Websites could and should be so much more
100 years ago the first fighter plane used by the new Royal Air Force was the legendary Sopwith Camel. It could climb at a rate of nearly six metres per second, was armed with machine guns and had a maximum speed of a little over 100mph. The Eurofighter Typhoon on the other hand, which is set to become today’s dominant RAF interceptor, can climb at around 315 metres per second, is armed with multiple guns, missiles and bombs and has a top speed of Mach 2.3.
Just as the technology and engineering of modern-day aircraft is incomparable to early planes, so today’s internet and modern business-to-business websites are far removed from the early days of online, both in capability and design. Ironically, too many businesses still rely on websites more analogous to the Sopwith Camel to battle the challenges of new business development and deliver growth.
An antiquated and unreliable website can hold back your business, and damage your brand. A big factor is the rise of the smartphone. More online search activity takes place on mobile devices than on desktops, so having a website optimised for mobile is a no-brainer and, Google is now looking at blacklisting websites that aren’t. Search engine optimisation (SEO) is also crucial to helping potential customers find you instead of your competitors. It’s inevitable that at some point your potential customers will search for you online so why make this harder for them and risk their looking elsewhere?
For some, the website remains little more than an online brochure. It could and should be so much more. As a tool for lead generation, the effectiveness of digital channels is proven. Case in point: we recently redesigned the website of an engineering sector client that manufactures safety-critical products for use in hazardous environments, including a full SEO programme. The organisation not only saw a 60% increase in online traffic, and climbed the search rankings 73 places, but sales enquiries received via the web contact form doubled.
The website is of course only one element of an effective digital strategy. Online publications are a key element of successful digital PR and marketing, and social media is ideal for building personal relationships, sharing news and raising awareness. Again, social media is widely misunderstood in this sector. For example, a refrain we have heard repeatedly from clients is that LinkedIn – an active online community including a third of all professionals on the planet – is “just a job site.” This misses the point. LinkedIn and other social media platforms provide the opportunity to effectively connect with business communities comprising prospects, clients, buyers and influencers.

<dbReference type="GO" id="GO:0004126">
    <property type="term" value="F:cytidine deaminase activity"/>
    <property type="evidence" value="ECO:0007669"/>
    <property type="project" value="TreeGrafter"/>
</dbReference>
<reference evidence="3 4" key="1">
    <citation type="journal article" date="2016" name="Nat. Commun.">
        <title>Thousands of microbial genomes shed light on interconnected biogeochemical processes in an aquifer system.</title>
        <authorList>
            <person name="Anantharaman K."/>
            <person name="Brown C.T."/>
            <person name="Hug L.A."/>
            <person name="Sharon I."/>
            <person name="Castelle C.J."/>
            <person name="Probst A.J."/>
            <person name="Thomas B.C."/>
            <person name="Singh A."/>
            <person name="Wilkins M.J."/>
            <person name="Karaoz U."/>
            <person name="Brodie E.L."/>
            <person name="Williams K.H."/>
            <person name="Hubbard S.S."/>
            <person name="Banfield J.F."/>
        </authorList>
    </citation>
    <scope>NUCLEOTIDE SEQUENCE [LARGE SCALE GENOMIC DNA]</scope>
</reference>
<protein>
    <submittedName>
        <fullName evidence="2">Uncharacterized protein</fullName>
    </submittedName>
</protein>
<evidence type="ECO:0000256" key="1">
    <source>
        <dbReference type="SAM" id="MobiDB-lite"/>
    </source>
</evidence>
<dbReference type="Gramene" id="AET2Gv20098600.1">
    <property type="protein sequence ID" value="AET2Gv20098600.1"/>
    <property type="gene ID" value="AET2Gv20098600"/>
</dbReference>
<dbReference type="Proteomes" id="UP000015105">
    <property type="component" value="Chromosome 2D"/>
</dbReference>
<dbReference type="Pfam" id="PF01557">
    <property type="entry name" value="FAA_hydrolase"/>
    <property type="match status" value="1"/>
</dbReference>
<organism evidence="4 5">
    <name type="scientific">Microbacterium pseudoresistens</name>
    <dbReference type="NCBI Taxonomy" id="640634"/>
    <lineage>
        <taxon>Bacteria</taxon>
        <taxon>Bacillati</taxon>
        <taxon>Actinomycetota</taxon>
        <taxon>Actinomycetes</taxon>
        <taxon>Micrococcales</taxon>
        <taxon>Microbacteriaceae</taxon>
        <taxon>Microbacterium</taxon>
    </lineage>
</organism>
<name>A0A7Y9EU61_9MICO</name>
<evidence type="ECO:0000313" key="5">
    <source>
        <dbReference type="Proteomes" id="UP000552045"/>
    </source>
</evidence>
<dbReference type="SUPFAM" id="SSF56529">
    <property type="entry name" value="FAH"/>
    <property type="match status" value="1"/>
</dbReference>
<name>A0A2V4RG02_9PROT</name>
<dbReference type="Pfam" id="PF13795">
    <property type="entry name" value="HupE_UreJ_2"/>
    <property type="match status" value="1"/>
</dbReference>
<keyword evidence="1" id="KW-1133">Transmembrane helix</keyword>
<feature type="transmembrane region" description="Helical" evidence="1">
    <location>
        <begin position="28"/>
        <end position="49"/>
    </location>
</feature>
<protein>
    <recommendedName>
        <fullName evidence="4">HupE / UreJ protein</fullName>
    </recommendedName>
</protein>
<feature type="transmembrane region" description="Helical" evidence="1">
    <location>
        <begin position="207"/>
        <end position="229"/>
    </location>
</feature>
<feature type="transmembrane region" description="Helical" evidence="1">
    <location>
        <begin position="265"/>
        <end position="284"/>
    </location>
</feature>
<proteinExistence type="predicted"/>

On a separate note, the GDPR regulations coming into force on 25th May are forcing companies to think long and hard about how they use the data they hold on both potential and existing buyers. Are you sending out an email newsletter, or using a database of email addresses (whether from a bought list or acquired from business cards gathered at a trade show)? Under GDPR, you’ll need to get consent from individual users to carry on doing so. One possible solution to this is to avoid the problem by reverting to more traditional methods such as direct mail or advertising. However these channels, particularly advertising, can often be difficult to evaluate, not to mention expensive, and if you are investing in marketing you’ll want to be able to effectively measure return on investment. It’s far better for a business with specialist expertise and a clearly defined target market to adapt its approach by obtaining consent from those key contacts and continuing to communicate with them directly. That calls for compelling content and a great user experience, which comes back to a reliance on effective copywriting and creative design, combined with proven technical expertise.
Perhaps now’s the time to consign that Sopwith Camel to a museum and see your online performance soar?
Iain Humphrey Managing Director, Oyster Studios